What’s a safe-bet translation and why is it often an error?
A safe-bet translation is when you’re not sure if term X in the original means A or B, so you choose translation Y, a sitting-on-the-fence, sort-of equivalent to X.
(I’m not talking about where X could or should be open to interpretation. X means A or B in the source language; you just don’t know which one.)
Safe-bet translations are often errors for one or both of the following reasons:
- The safe bet (Y) is not what was meant (A or B) and is therefore, technically at least, incorrect.
- While safe bets can appear to be a fantastic turn of linguistic sorcery to a language-focused translator, they often stand out like a missing apostrophe to a specialist or even just an attentive reader.
So, safe bets can be both inaccurate and inelegant. And we’re not just talking about technical or legal texts. This type of error or dilemma can arise in any type of document and is sometimes even more noticeable in (i.e., more damaging to) general or marketing texts.
But, particularly from a linguistic point of view, safe-bet translations can look like valid solutions, which is why they often slip by proofreaders.
What causes safe-bet errors?
Safe-bet errors can be caused by:
- Lack of subject knowledge (law, engineering, IT, etc.). Solution: Improve your subject knowledge, either on the fly (if you have the basics) or long-term (preferable).
- Lack of client knowledge (i.e., knowledge about the client’s situation, products, jargon, etc.). Solution: Ask the client (this time) and get to know the client’s situation, product, jargon, etc. (for the next time).
- Imprecise writing or incomplete information in the source text. Often, though, it’s imprecise or incomplete only to the outsider or uninitiated, which might include the translator, which makes problem type 1 or 2 look like a 3 to the translator. Solution: Get client or someone in the know to clarify.
- Lack of source-language knowledge. These may be subtle gaps, but even the most experienced translator will come across them occasionally — as can also occur with the target and (usually) the translator’s native language. Solution: Refer to a dictionary, a native speaker or a another translator.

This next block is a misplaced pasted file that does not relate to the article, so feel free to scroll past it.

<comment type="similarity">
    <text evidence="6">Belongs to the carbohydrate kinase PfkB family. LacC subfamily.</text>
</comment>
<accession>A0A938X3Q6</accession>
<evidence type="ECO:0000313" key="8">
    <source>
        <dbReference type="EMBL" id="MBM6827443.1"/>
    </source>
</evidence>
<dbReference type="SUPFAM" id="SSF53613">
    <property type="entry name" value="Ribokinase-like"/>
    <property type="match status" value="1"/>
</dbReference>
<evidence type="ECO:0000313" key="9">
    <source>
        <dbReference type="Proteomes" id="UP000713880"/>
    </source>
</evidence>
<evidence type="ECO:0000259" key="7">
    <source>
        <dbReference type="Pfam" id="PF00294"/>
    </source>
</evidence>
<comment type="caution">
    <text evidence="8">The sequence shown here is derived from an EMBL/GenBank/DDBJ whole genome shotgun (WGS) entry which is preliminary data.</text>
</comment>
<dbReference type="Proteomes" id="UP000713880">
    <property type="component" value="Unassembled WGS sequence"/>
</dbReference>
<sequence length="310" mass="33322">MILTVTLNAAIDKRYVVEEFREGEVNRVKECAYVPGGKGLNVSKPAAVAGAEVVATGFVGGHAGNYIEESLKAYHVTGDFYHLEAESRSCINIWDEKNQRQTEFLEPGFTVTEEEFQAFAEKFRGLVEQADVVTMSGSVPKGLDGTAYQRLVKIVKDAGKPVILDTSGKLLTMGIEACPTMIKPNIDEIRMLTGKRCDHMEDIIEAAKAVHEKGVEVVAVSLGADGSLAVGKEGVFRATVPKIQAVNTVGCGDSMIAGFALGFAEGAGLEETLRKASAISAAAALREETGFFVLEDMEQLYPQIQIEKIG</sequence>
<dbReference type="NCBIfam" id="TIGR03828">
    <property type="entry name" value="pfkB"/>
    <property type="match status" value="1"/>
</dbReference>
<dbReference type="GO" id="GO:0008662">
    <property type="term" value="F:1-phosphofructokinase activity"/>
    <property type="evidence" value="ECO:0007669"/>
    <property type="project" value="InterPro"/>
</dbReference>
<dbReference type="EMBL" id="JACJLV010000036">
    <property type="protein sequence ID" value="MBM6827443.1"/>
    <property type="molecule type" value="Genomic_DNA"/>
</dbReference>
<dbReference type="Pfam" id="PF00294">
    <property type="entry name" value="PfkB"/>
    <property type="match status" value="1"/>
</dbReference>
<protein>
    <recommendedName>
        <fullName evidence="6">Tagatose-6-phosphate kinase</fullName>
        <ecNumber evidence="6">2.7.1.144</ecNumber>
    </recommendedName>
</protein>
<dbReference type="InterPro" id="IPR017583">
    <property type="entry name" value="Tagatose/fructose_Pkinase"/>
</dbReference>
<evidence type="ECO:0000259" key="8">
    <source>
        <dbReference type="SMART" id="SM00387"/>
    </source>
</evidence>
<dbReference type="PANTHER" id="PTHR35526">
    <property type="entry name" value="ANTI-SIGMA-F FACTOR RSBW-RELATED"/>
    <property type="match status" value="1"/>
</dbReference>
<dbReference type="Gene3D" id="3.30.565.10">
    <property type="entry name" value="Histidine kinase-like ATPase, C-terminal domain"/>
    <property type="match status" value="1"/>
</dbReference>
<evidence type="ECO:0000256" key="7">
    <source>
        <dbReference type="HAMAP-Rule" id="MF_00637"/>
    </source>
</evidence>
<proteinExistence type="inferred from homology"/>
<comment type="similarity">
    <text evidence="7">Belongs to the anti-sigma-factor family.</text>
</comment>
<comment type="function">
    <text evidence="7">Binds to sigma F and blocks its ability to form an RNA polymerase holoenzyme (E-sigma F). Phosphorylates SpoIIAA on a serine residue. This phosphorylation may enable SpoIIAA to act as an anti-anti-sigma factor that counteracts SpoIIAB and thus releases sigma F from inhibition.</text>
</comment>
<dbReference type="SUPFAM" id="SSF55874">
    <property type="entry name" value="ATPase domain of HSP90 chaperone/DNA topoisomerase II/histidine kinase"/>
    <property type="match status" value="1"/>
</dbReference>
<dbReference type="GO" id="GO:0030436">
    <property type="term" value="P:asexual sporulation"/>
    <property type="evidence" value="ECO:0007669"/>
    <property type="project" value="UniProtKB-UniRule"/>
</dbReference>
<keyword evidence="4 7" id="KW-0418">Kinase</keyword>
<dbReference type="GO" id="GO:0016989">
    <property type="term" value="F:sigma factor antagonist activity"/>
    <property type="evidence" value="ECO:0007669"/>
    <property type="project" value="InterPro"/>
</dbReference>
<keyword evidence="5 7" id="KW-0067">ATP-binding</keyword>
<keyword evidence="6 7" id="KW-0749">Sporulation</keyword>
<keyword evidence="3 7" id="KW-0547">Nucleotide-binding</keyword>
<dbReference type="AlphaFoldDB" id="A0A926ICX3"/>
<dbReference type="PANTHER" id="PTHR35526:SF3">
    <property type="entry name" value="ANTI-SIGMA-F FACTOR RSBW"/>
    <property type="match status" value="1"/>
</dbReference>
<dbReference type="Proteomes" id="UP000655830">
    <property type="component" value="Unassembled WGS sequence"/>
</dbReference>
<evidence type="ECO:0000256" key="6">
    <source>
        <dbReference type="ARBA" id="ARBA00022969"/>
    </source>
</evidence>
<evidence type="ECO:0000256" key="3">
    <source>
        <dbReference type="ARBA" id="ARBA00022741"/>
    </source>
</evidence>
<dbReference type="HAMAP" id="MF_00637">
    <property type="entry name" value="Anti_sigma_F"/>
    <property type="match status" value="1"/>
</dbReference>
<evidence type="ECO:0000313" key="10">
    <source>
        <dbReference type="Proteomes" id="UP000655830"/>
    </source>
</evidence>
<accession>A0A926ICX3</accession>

Professionalism versus fudging
Why is it better to get it wrong than to get caught using a safe bet?
I’d always go for the most likely option and accept that I may be wrong rather than go with a middle-ground fudge and hope nobody notices.
Even though B is wrong, you can justify it as the best option based on the information you had at hand. It’s harder to justify a safe bet, especially if it involves even just a slight linguistic invention.
Which way do you err?
In this black and white picture I’ve painted, the case for the safe bet doesn’t look so strong.
Of course, things are never that simple. Sometimes including A and B under a broader (but not awkward) Y will not matter and may even be desirable for points of minor importance that get little attention in the source text anyway.
I can also recall a couple of instances in which a fairly literal following of the source text (effectively, a safe bet, as I wasn’t sure of the meaning) turned out to be the right option (not A or B). In these cases, I normally lacked information about the client’s products or situation.
Either way, we all have to err in some direction. Personally, I’d always prefer to err on the side of choosing the option that makes the most sense and even venture to create such an option out of a vague source text at the risk of occasionally over or incorrectly translating a term or point that actually required a literal rendering that escaped me.
Which way do you prefer to err? Or, which way would you prefer someone translating for you to err?